Greyhound Racing Ireland (lost withheld footage of greyhound falls during races; 2018-present)

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This article has been tagged as NSFL due to its disturbing subject matter.


Greyhound Racing Ireland logo.

Status: Lost

Greyhound Racing Ireland (previously Bord na gCon/Irish Greyhound Board) is a state-owned organisation that promotes and controls greyhound racing across the Republic of Ireland. Since its inception in 1958, it licences greyhound races across 14 tracks, and uploads races to its website and YouTube channel. However, it has come under scrutiny for withholding race footage involving incidents where one or multiple greyhounds have suffered falls and sustained injuries in the process.


Greyhound Racing Ireland (GRI) was originally formed in 1958 by the Irish Government as part of the Greyhound Industry Act (1958), which enabled the organisation the power to fully regulate greyhound racing within the Republic of Ireland.[1][2] Receiving €280 million in government funding from 2002 to 2020,[3][4] the company has expanded to licence racing across 14 different Irish tracks, with it owning and controlling nine of them.[1] Greyhound racing remains semi-popular within the country, with GRI's tracks accumulating €23 million in revenue from race betting in 2019 alone,[5] with 12,000 greyhounds being bred for the sport in the country in 2020.[6][3]

Withheld Footage

Nevertheless, betting and viewing figures have been declining since 2010, primarily as the sport and GRI have been subject to significant scrutiny and backlash from anti-greyhound racing campaigners like Ban Blood Sports.[4][7] Among criticisms include the poor treatment of greyhounds, with 6,000 having been killed annually.[4][3] Additionally, Preferred Results produced a business analysis report that indicated the reason behind the deaths were that the dogs were not fast enough to win races, including having “failed to produce qualifying times,” a “failure to produce desired entry-level times,” and an “unacceptable decline in performance.”[6][3] It was also found that the industry was over-breeding puppies, 1000% more than it needed, which led to an annual cull.[3][6] Even successful dogs were found to have been mistreated, with one testing positive for cocaine.[8] Despite an attempted cover-up by GRI, an RTE documentary on Preferred Results' findings prompted backlash against greyhound racing, with attendance for races having dropped by a fifth since the report aired, and by 55% between 2008 to 2018.[9][6] Such criticism has also led to campaigns for state funding of greyhound racing to cease.[6][4] An attempt was even made by the Social Democrat Party in 2020 to withdraw government funding of the sport, although the motion was dismissed in the first round of voting.[10]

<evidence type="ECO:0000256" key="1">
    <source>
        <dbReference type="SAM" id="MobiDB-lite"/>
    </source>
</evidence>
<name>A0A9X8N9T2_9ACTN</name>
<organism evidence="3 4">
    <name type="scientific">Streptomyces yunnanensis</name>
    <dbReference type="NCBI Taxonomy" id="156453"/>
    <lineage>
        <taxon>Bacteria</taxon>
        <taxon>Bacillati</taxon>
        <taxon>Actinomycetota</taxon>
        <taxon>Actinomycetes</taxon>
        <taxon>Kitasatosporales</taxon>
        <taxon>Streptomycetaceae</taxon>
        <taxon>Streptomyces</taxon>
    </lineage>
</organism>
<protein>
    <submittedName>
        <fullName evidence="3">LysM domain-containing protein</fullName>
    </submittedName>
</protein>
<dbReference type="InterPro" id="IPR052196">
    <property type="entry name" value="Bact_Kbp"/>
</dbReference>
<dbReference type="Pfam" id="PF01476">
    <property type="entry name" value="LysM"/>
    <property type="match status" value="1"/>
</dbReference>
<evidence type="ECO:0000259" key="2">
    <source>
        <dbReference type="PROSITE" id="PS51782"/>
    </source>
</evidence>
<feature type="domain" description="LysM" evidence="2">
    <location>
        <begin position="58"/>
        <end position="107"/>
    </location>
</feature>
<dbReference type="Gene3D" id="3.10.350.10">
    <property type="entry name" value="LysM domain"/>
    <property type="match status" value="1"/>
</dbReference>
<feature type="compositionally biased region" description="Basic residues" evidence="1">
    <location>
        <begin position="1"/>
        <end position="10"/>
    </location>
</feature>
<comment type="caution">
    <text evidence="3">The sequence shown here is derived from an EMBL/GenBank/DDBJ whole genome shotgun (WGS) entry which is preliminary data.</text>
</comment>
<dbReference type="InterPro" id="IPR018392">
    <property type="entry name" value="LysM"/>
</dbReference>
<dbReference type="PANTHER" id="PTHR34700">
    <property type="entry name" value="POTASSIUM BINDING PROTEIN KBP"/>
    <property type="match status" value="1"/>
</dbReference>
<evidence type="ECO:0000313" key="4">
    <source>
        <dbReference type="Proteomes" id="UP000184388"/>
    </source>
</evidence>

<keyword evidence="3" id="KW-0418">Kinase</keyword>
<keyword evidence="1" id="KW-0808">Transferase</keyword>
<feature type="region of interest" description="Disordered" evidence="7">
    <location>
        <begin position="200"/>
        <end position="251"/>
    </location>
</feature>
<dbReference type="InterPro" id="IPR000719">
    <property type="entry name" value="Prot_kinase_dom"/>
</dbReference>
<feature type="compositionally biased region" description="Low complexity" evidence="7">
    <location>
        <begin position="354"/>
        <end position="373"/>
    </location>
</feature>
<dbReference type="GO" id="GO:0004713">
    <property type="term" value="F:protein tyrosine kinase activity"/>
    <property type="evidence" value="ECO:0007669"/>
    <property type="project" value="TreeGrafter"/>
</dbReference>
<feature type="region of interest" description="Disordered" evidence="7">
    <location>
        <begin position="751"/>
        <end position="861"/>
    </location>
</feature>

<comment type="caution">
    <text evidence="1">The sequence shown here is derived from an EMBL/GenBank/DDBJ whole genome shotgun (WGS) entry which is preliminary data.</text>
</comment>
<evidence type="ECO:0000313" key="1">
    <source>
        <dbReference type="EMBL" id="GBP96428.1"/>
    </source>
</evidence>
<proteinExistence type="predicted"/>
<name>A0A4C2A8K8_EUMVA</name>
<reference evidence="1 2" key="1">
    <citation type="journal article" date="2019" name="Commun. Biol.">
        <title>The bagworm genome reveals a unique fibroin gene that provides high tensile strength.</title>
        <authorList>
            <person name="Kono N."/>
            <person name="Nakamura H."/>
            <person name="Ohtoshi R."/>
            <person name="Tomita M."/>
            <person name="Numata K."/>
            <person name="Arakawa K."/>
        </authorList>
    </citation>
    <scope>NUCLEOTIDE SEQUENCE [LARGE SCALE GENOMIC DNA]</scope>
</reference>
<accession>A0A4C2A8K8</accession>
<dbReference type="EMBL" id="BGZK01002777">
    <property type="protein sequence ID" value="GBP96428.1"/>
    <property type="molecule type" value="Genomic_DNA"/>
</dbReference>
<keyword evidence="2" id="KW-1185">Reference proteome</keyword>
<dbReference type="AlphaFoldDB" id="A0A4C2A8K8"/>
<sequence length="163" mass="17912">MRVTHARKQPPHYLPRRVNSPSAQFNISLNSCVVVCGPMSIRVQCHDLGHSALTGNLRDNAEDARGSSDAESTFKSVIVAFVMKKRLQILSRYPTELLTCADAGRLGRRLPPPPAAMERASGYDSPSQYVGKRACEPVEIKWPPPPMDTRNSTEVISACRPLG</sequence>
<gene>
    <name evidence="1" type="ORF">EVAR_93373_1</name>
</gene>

Further backlash against GRI came from campaigners, who have accused it of withholding race footage from its website, dating back to at least 2018.[4] According to Ban Blood Sports (BBS) articles, the withheld footage primarily showcases instances of greyhounds falling during the events, with some having failed to finish the race due to injuries being inflicted on them.[4][7] By March 2020, BBS identified at least 20 such incidents, with a further six being detailed by 1st January 2022.[4][7] For example, during Race 1 at Enniscorthy Track on 21st December 2018, greyhound Gortin Shift was knocked down at the first bend, and could not finish the event, having not raced since.[4] Meanwhile, three races at Shelbourne Park held on 21st December 2019 were withheld from public viewing. This included Spots Trend, Knight Rocker and Boyhero all falling in Race 9, two falling in Race 10, and Knocknarea Run being unable to finish Race 8 after allegedly picking up an injury.[11][12]


On 26th November 2019, Teachta Dála politician Maureen O'Sullivan asked Michael Creed, the Minister for Agriculture, Food and the Marine, on whether he was aware of withheld footage of greyhounds falling and suffering injuries during GRI-sanctioned races, and if he would instruct GRI to publish them.[2] In response, Creed stated his Department was unable to make publishing of footage mandatory, as GRI lacks any legislative requirement to make all racing footage it records publicly available on its website or any other platforms.[2]

GRI also responded stating that injuries at its stadiums are rare and that appropriate care will be given to any dogs that do suffer them.[2] Therefore, unless GRI becomes legally required to upload all races it sanctions, it is highly unlikely the videos will publicly resurface. However, the possibility of a fan recording the races in attendance remains, especially as GRI broadcasts all races at its stadiums live.[2]



RTE documentary on the Irish greyhound industry.

External Links